Lowe’s (NYSE:LOW) has pulled its $1.8 billion bid to buy out Canada’s largest home improvement retailer, Rona, which is based in the Quebec province. Lowe’s withdrew its unsolicited proposal in the face of rejection from Rona’s board and stiff opposition by local politicians. The proposed takeover had generated nationalist sentiment and had become an election issue in Quebec. The leaders feared that jobs would be cut despite assurances by Lowe’s to the contrary. Lowe’s even hired Robert Evershed of Prospectus Associates to lobby the federal government on its behalf. His goal was to work on gaining approval from the Minister of Industry for Lowe’s acquisition of Rona. ((Lowe’s hires Canadian lobbyist for Rona deal, Reuters))
Lowe’s is based in Mooresville, North Carolina, with 1,745 stores in the U.S., Canada and Mexico. Rona runs approximately 800 stores and 14 hardware and construction material distribution centers in Canada. ((Lowe’s Withdraws $1.8 Billion Proposal to Acquire Rona, Bloomberg))
Markets reacted negatively to the news and Rona’s shares tumbled by 12% to C$11.29 at the close in Toronto, the biggest decline since its 2002 initial public offering. Lowe’s shares slipped by 0.6% to close at $29.23 in New York.
What Went Wrong For Lowe’s
Lowe’s caused a political firestorm in July with its unsolicited $1.8 billion bid for Rona. Politicians, cutting across party lines, vociferously protested the proposed takeover. Also, Rona’s Board of Directors rejected Lowe’s $14.50 per share offer towards end of July, saying that the takeover offer was not in the best interests of the company or its shareholders.
It was later revealed that Rona as well as Richard Bachand, the Finance Minister of Quebec, had been anticipating such an offer and that the latter had already apprised the federal government of Quebec’s stand over the issue. Mr. Bachand’s office released a statement opposing the takeover idea because of Rona’s pivotal status as a major employer and key buyer of local goods. He mandated the government’s investment arm Investissement Quebec to weigh action to counter the offer, just as underscoring the strong local factor, Quebec’s largest pension fund Caisse de dépôt et placement du Québec announced that it had boosted its stake in Rona to 14% from 12.18%. Bachand has been calling Rona a “strategic asset” that shouldn’t fall into foreign hands. ((Quebec’s move to shield Rona from Lowe’s takeover could end badly, Financial Post))
The Quebec government had stressed Rona’s importance to the domestic economy by claiming that almost half of Rona’s purchases are made in Quebec, and almost 85% in Canada. Rona’s retail sales, including franchised, affiliated and other independent stores that make purchases from Rona, total in excess of $6 billion per year. Purchases from its suppliers amount to more than $2 billion a year in Quebec and more than $3.3 billion in Canada. ((Rona’s rejection won’t end takeover bid, Lowe’s says, CBC News)) In fact, the deal was also opposed by some of Rona’s dealers, who even threatened to cut ties with Rona if it moved forward with the deal.
There was also the issue of impending elections which amplified the rhetoric over the proposed deal. Once politicians from the opposition who espoused an extreme version of economic nationalism went ballistic in protesting Lowe’s proposal in public, the ruling party followed suit. The latter couldn’t afford to hand over a highly emotive issue to the opposition to milk to its advantage.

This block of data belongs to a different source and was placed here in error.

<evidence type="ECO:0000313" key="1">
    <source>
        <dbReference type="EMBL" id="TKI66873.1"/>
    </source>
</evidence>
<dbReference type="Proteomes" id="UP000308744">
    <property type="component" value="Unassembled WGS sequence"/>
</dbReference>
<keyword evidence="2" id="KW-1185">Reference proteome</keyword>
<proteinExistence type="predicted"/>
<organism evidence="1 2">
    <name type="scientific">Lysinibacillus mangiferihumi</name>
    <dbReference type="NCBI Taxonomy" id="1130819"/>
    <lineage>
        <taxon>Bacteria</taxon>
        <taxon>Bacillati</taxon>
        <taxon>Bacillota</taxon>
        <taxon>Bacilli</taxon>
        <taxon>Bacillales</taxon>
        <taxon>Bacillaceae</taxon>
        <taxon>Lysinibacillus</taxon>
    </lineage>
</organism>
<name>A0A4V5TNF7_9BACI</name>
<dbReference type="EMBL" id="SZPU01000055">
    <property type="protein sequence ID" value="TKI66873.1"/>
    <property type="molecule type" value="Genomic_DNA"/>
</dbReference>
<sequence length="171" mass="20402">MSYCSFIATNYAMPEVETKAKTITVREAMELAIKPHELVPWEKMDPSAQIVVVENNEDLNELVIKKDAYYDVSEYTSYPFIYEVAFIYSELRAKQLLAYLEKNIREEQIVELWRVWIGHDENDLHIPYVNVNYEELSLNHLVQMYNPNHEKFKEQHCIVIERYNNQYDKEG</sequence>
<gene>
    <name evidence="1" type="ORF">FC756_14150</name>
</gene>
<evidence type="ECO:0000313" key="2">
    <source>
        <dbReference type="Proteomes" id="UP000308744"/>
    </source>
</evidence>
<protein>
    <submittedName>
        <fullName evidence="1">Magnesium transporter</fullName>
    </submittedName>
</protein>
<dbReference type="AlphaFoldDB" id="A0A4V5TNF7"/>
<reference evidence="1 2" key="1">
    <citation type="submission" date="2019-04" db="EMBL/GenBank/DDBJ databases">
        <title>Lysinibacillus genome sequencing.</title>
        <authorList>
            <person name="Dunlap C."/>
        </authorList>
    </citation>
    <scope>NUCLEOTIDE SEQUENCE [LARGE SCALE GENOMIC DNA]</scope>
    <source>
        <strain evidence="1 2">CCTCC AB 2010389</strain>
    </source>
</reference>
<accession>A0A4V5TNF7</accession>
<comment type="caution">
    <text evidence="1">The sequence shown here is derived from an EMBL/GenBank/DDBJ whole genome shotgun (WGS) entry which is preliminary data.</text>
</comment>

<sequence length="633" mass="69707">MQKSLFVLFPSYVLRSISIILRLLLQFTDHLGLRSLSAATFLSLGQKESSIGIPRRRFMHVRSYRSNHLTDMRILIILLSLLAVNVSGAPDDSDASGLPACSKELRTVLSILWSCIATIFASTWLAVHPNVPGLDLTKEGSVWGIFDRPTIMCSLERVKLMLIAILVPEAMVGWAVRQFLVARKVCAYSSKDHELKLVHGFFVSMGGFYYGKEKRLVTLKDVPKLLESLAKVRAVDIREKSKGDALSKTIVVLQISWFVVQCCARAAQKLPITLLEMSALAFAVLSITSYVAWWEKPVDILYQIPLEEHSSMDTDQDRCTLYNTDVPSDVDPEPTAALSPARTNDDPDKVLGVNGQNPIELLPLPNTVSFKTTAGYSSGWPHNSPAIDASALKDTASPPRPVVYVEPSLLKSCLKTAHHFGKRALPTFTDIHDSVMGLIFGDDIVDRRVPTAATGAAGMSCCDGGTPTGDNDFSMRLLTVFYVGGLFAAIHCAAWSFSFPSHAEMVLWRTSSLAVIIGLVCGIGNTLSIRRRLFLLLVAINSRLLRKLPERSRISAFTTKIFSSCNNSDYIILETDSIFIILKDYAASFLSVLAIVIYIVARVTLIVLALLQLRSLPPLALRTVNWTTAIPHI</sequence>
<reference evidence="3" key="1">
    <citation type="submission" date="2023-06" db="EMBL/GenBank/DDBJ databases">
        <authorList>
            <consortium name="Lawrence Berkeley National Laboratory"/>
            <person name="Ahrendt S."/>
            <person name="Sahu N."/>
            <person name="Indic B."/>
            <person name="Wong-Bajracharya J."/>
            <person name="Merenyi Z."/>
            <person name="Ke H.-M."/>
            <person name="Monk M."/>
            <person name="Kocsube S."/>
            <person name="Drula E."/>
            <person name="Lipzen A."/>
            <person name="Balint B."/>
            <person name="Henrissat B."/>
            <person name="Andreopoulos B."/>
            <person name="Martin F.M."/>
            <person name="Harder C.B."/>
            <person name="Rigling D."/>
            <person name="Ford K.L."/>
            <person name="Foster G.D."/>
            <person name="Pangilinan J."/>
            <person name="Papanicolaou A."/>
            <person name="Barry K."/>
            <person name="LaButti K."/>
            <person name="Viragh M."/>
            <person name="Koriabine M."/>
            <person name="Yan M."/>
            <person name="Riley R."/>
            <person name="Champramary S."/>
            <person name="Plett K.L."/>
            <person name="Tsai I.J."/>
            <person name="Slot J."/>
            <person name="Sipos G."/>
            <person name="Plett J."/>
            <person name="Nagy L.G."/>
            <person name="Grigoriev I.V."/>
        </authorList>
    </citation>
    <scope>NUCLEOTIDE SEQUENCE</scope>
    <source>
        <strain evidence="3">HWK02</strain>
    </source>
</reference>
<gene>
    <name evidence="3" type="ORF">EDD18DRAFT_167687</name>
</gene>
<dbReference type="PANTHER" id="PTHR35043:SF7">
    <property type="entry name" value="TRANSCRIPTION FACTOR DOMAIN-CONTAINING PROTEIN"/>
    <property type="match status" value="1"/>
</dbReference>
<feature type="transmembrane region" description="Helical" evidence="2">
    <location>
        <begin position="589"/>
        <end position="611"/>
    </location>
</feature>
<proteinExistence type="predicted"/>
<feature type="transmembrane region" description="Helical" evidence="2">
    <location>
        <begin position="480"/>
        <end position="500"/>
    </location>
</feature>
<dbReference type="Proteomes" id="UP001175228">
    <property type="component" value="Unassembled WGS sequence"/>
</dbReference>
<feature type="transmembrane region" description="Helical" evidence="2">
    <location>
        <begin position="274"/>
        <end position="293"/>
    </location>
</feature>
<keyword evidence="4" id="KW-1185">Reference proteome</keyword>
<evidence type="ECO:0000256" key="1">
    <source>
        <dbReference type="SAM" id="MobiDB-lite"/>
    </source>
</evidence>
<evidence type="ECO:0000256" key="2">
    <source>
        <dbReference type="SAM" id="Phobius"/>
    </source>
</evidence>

We think that it was a bit of an overreaction to call what is essentially a hardware store, a strategic asset. We think that if the ruling party had won the elections, political opposition would have tapered off after some time. Although the principal opposition party, Parti Québécois, didn’t win an outright majority, it managed to oust the ruling party and form a minority government. We think that this discouraged Lowe’s from pursuing further with its efforts.
Lowe’s started in Canada with 7 stores in 2007 and has since then scaled up to 31 but still lags Home Depot, its biggest rival in the States, which has 180 stores there. We think that Lowe’s saw Rona’s 800 stores and 14 hardware and construction distribution centers as an attractive opportunity to grow inorganically and improve profitability. ((Lowe’s withdraws buyout bid for Canadian home-improvement retailer Rona, Washington Post))
Its business in the US has been facing trouble for some time now, given lack of focus on its pricing strategy. Lowe’s adopted a discounts-and-sales business model which came back to bite the company and has now shifted back to its original “everyday low prices” model, even though it hasn’t helped business owing to changed customer expectations. It has a range of initiatives underway to close the gap with Home Depot.
Also, Rona has a complex, differentiated network of small and big stores which bear little resemblance to the uniform big-box stores that Lowe’s already operates in North America. It would have taken time for Lowe’s to figure out how to operate in this format effectively. In view of this, we think that Lowe’s can derive some positives out of the whole affair. The most pressing issue for Lowe’s is competition in the United States and it can go back to focusing its efforts on that. ((Lowe’s Will Not Be Expanding in Canada, Wall St. Cheat Sheet))
Lowe’s earned $747 million in Q2 2012. That’s down from $830 million a year ago by nearly 10%, and reinforces our stand that the U.S. market needs to be paid attention to.
We have a $33 Trefis price estimate for Lowe’s stock, which is nearly 15% above the the current market price.